Bromeliads and pineapples are related, being in the same plant family–Bromeliaceae. Many Bromeliads are epiphytic—that is, they grow in or on trees or other plants—and many of them catch water in their central leaf whorl. In tropical rainforests, these tiny ponds nurture many kinds of organisms (e.g., algae, various insects, tree frogs) in a unique ecosystem, many feet above the forest floor.

Many different kinds of Bromeliads are sold in the nursery trade as beautiful flowering plants and/or strikingly colorful foliage plants that remain attractive for quite a long time before the inflorescence fades and the leaves of the mother plant wither. A few of the different species most note-worthy along the Rainbow Walk are: Guzmania lingulata, with its 12-18 inch tall yellow or red-orange inflorescence; Aechmea blanchetiana, with its long, wide coppery-bronze foliage and 6 foot tall red-yellow-orange inflorescence; and the numerous plants of Neoregelia caroliniae, with its pink center surrounded by glossy green leaves, that seems to be equally at home climbing a palm tree or growing in the soil.

Experience all the beauty of Hawai’i at Botanical World…

Botanical World Adventures                          Gardens, Waterfalls & Maze

31-240 Old Mamalahoa Highway                    Open daily – 9:00 AM to 5:30 PM

Hakalau, Hawaii 96710                                    Have you Visited us in the Past?

Mile Marker 16 on Highway 19                       Why not Write a review?

 

For 24/7 Online Reservations Book your tour HERE

Or call: 808-963-5427 or Toll Free: 888-947-4753

Visit us at BotanicalWorld.com

 

 

August 4th is U.S. Coast Guard Birthday in the United States…

USCG

The history of the United States Coast Guard goes back to the Revenue Cutter Service, which was founded on 4 August 1790 as part of the Department of the Treasury. The Coast Guard’s predecessor service, the Revenue Cutter Service, was founded 4 August 1790, when the Tariff Act permitted construction of ten cutters and recruitment of 100 revenue officers. In 1915, the Revenue Cutter Service and the Life-saving Service were merged to form the Coast Guard. The Lighthouse Service was merged into the Coast Guard in 1939. On 28 February 1942, the Bureau of Marine Inspection and Navigation was transferred to the U.S. Coast Guard.

Since 1790 the Coast Guard has safeguarded our Nation’s maritime interests and environment around the world. The Coast Guard is an adaptable, responsive military force of maritime professionals whose broad legal authorities, capable assets, geographic diversity and expansive partnerships provide a persistent presence along our rivers, in the ports, littoral regions and on the high seas. Coast Guard presence and impact is local, regional, national and international. These attributes make the Coast Guard a unique instrument of maritime safety, security and environmental stewardship. Since its inception, the U.S. Coast Guard has aided in major military operations including World War II, the Korean War, the Vietnam War, and Operation Iraqi Freedom. They also played a pivotal role in the Mariel boatlift, the Exxon Valdez oil spill response, and Hurricane Katrina response.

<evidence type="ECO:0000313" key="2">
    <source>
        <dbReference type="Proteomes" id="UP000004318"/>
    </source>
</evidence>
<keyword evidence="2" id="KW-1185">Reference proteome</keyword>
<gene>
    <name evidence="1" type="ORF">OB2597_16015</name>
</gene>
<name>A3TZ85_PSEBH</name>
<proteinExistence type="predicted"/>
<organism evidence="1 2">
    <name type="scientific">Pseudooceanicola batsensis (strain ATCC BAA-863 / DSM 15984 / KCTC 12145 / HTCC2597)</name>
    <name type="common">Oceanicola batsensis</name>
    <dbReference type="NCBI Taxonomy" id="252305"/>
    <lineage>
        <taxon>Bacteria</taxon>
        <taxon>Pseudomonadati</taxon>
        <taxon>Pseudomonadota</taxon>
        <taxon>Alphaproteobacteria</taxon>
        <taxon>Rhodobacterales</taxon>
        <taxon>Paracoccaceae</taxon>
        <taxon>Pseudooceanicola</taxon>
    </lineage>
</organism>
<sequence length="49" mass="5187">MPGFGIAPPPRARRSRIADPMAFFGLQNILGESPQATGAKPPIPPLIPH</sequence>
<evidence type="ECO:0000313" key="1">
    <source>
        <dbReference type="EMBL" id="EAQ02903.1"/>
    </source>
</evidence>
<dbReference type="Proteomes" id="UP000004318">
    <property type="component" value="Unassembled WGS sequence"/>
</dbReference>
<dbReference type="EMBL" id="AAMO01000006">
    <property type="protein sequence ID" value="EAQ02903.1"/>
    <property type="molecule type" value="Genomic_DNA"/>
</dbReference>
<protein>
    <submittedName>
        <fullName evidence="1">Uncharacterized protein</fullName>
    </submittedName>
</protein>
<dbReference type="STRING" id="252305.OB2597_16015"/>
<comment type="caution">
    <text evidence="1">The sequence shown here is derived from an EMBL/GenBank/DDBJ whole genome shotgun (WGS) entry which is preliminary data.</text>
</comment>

Experience Your Holiday fun at Botanical World…

Botanical World Adventures                               Gardens, Waterfalls & Maze

31-240 Old Mamalahoa Highway                        Open Daily – 9:00 AM to 5:30 PM

Hakalau, Hawaii 96710                                        Have you visited us in the Past?

Mile Marker 16 on Highway 19                           Why not Write a review

 

For 24/7 Online Reservations Book your tour HERE

Or call: 808-963-5427 or Toll Free: 888-947-4753

Visit us at BotanicalWorld.com

 

Take Our Guided Horticultural Tour…

Swinging Bridge
On our exquisite 2-hour walking tour, one of our horticultural experts will point out fascinating facts about the beautiful flowers and plants in our extensive botanical collection and answer questions about tropical plants.

Your horticultural guide will first lead you to a spectacular view of Kamaee Falls, proclaimed to be one of Hawaii’s most beautiful and pristine waterfalls. This location is a must stop for both novice and professional photographers alike.

From there, you will be taking an unhurried stroll through our tropical Rainforest Trail. Watch other guests zipping high in the forest canopy and listen as our experts explain the many and varied uses of tropical plants, allowing you to smell the flowers and taste some of the ripe fruit. Continuing down the trail, you will encounter a quiet, serene, natural spring-fed stream lined by many of Hawaii’s unique plants and trees.

At the halfway point of your tour, you have the option to add a delicious lunch. Prepared and served for our guests, this unique option must be reserved in advance. Everyone will be able to partake in dessert – a sampling of fresh fruit from our own gardens.

Following the fruit and refreshment break, the group will proceed to our final destination, the magnificent Rainbow Walk. This portion of the tour meanders along a paved walkway surrounded by thousands of tropical plants.

Experience all the fun at Botanical World…

 

Botanical World Adventures                                  Gardens, Waterfalls & Maze

31-240 Old Mamalahoa Highway                            Open daily – 9:00 AM to 5:30 PM

Hakalau, Hawaii 96710                                            Visited us in the Past?

Mile Marker 16 on Highway 19                               Write a review

 

For Adventure Reservations call:

808-963-5427 or Toll Free: 888-947-4753

Visit BotanicalWorld.com

For 24/7 Online reservations